A new logo, an upmarket move, and electrification are in the cards for Peugeot
WHAT’S IN a logo?
“Every one of us loves brands, and we immediately recognize a brand by its logo,” said Peugeot Brand CEO Linda Jackson, during the global reveal of the French car maker’s newest insignia. If you’re counting, it’s only the 11th iteration of the brand’s emblem since it opened shop back in 1850. “But it’s not just about a logo, but adding value (and conveying that) our brand is desirable.”
The reimagined symbol is expected to first appear on a vehicle through the all-new Peugeot 308 sedan to be launched this year, and will systematically roll out to the company’s global network of some 1,500 sites. Peugeot Design Director Matthias Hossann said he expects completion by the end of 2022 or 2023.
The new marque, a roaring lion graphic ensconced within a coat of arms, was created in house by the Peugeot Design Lab. In concert with the debut, Peugeot will mount a worldwide campaign in support of the new graphic and, more importantly, to convey its aspirations connected to brand values.
Ms. Jackson spoke of “turning time into quality time,” referring to improving the experience of the customers across all Peugeot touch points and not just in the vehicles themselves. The brand also metaphorically fancies its clients as lions. Lions of the past commanded influence and money; today’s lions “now have full control of their own time.” The executive said that, over the last decade, Peugeot has been hard at work toward achieving one goal: to create value and new engagement with customers.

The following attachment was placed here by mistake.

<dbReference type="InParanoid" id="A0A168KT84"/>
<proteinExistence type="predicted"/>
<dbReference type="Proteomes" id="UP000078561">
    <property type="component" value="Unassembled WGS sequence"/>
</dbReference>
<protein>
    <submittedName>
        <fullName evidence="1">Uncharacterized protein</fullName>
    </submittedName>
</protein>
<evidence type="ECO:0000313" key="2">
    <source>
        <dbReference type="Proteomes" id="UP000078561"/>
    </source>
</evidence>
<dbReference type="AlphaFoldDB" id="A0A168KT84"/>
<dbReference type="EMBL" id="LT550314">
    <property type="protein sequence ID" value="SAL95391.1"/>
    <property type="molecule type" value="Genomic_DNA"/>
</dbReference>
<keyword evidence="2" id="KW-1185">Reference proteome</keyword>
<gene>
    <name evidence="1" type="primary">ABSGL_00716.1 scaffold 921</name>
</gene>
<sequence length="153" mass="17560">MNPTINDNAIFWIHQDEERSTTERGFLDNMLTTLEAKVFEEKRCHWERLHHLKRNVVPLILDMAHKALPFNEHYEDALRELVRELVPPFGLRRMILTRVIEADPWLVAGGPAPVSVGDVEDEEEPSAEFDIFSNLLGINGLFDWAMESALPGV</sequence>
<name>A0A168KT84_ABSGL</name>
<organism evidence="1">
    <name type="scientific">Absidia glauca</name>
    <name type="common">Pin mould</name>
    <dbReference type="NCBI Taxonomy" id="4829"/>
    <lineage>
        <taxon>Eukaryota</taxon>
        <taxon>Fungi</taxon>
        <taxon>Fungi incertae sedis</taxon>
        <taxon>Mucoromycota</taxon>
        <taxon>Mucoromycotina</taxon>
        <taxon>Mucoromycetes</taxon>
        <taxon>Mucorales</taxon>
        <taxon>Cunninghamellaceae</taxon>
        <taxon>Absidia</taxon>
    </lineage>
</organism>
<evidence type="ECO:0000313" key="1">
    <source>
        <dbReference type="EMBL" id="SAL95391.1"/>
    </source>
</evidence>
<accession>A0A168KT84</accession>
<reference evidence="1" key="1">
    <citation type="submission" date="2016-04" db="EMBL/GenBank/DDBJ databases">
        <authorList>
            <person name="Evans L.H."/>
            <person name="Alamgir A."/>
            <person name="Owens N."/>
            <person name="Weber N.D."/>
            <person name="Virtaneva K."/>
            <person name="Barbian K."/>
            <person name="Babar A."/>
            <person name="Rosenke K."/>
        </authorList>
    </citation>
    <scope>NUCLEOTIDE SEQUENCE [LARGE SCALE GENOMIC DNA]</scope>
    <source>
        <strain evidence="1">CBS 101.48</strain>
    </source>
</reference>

Another key message that Peugeot wants the world to know is its “bold electrification strategy and its desire to enhance the ownership experience through pioneering new technologies.” The company envisions to electrify 80% of all its cars sold in Europe by the end of the year — and complete the electrification by 2025. Note that this timetable might not necessarily apply to our region. Still, it’s about going “full watt with electrification,” maintained Ms. Jackson, to make mobility engender a “safe, fun, and responsible future (for) customers all around the world.”
The brand is also looking at going “upmarket” — perhaps in anticipation of its electrification move. “We’re stepping out of the ranks of generalists,” continued the executive, into a “true high-end generalist… our upmarket move finds its first expression today.”
Peugeot has adopted the new logo into its websites, and promises to present an appropriate lifestyle collection of clothing and accessories later this year.
Replying to a question from the media, Ms. Jackson said that the logo change had been in the plans for a while, and is not an initiative following Peugeot’s integration into Stellantis, formed by the merger of Fiat Chrysler and the French brand earlier this year.
So what’s in a logo?
“In one fell swoop it embeds our legacy, our present, and our future,” concluded Linda Jackson.